The same considerations have been held to apply when probation records are sought for use in state judicial proceedings, both criminal and civil. See, e.g.. United States v. Dove, No. 3:08CR31, 2008 U.S. Dist. LEXIS 89965, at *5 (E.D. Va. Nov. 5, 2008) (denying the petitioner's motion to access the presentence report of a convicted federal offender identified as a witness in a pending state prosecution on the basis that the petitioner's "generalized and unsupported assertion of need fail[ed] to satisfy the heightened standard for third-party access to presentence reports"); In re Sem, 1996 U.S. Dist. LEXIS 1640, at *2 (denying a request to obtain deposition testimony from a federal probation officer for use in a family court proceeding since the petitioner failed to demonstrate a lack of alternative sources for obtaining the information at issue); In re Application of Horsford, 699 F.Supp. 463, 465 (S.D.N.Y. 1988) (concluding that the asserted need for disclosure of a federal offender's presentence and probation supervision records for use in a state criminal proceeding was "not sufficiently compelling to balance the desirability of continued confidentiality of [such records]").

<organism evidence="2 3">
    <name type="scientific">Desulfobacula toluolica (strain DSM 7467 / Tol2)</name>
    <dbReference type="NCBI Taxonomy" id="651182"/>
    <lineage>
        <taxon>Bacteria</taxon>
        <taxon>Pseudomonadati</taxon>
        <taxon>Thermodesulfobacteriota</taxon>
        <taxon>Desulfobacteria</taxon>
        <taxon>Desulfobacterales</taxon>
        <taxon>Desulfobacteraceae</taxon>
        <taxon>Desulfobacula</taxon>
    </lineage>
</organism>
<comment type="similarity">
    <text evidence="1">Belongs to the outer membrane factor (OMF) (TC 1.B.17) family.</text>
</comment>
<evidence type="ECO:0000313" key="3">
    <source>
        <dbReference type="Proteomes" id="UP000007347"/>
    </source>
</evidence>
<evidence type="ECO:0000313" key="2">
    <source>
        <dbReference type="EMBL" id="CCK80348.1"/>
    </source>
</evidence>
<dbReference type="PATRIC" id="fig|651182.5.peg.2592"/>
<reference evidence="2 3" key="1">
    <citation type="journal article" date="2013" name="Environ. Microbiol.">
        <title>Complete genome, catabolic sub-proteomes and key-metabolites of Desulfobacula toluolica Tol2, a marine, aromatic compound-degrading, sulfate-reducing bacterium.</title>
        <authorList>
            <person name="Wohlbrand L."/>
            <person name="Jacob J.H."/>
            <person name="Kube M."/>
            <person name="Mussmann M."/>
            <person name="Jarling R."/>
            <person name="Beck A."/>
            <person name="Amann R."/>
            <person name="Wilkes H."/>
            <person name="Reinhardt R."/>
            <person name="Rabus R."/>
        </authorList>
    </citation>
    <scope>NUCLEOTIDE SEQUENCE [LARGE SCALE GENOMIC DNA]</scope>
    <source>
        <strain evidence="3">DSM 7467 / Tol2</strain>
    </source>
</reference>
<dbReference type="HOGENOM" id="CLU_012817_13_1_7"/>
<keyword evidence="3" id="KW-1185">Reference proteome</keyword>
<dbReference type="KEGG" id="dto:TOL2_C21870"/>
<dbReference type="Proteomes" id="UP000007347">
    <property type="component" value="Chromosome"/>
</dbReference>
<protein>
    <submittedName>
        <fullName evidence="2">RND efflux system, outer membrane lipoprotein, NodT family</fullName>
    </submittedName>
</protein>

In this case, the court has received a letter from the Commonwealth's Attorney outlining the testimony that the Commonwealth intends to elicit from the probation officer and the significance of the proposed testimony. The court has also received a summary of the probation officer's communications with the federal offender, which confirms the Commonwealth's Attorney's forecast of the evidence. Based on the information provided to the court, and in light of the serious nature of the crime charged, the court concludes that the Commonwealth has met its burden of demonstrating that the proposed testimony is necessary to meet the ends of justice. The court has been advised that the testimony pertains to matters that are uniquely within the knowledge of the probation officer, that the information cannot be obtained from any other sources, and that it is critical to the prosecution of the criminal case. On balance, the court believes that the Commonwealth's interest in obtaining the probation officer's testimony outweighs the interest in maintaining the confidentiality of the information she received from her supervised releasee. Accordingly, the court will authorize the probation officer to comply with the subpoena and offer testimony relevant to the issues identified by the Commonwealth's Attorney. The court emphasizes, however, that its decision is limited to the particular facts of this case.

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Notes:

[*] In accordance with policy directives issued by the Administrative Office of the United States Courts, the matter has been referred to the undersigned chief district judge for consideration regarding an appropriate response to the subpoena. See Guide to Judiciary Policy, Volume 20, Chapter 8, ยง 840(b)(3) (noting that the chief probation officer should "consult with the chief judge of the court served by the particular ...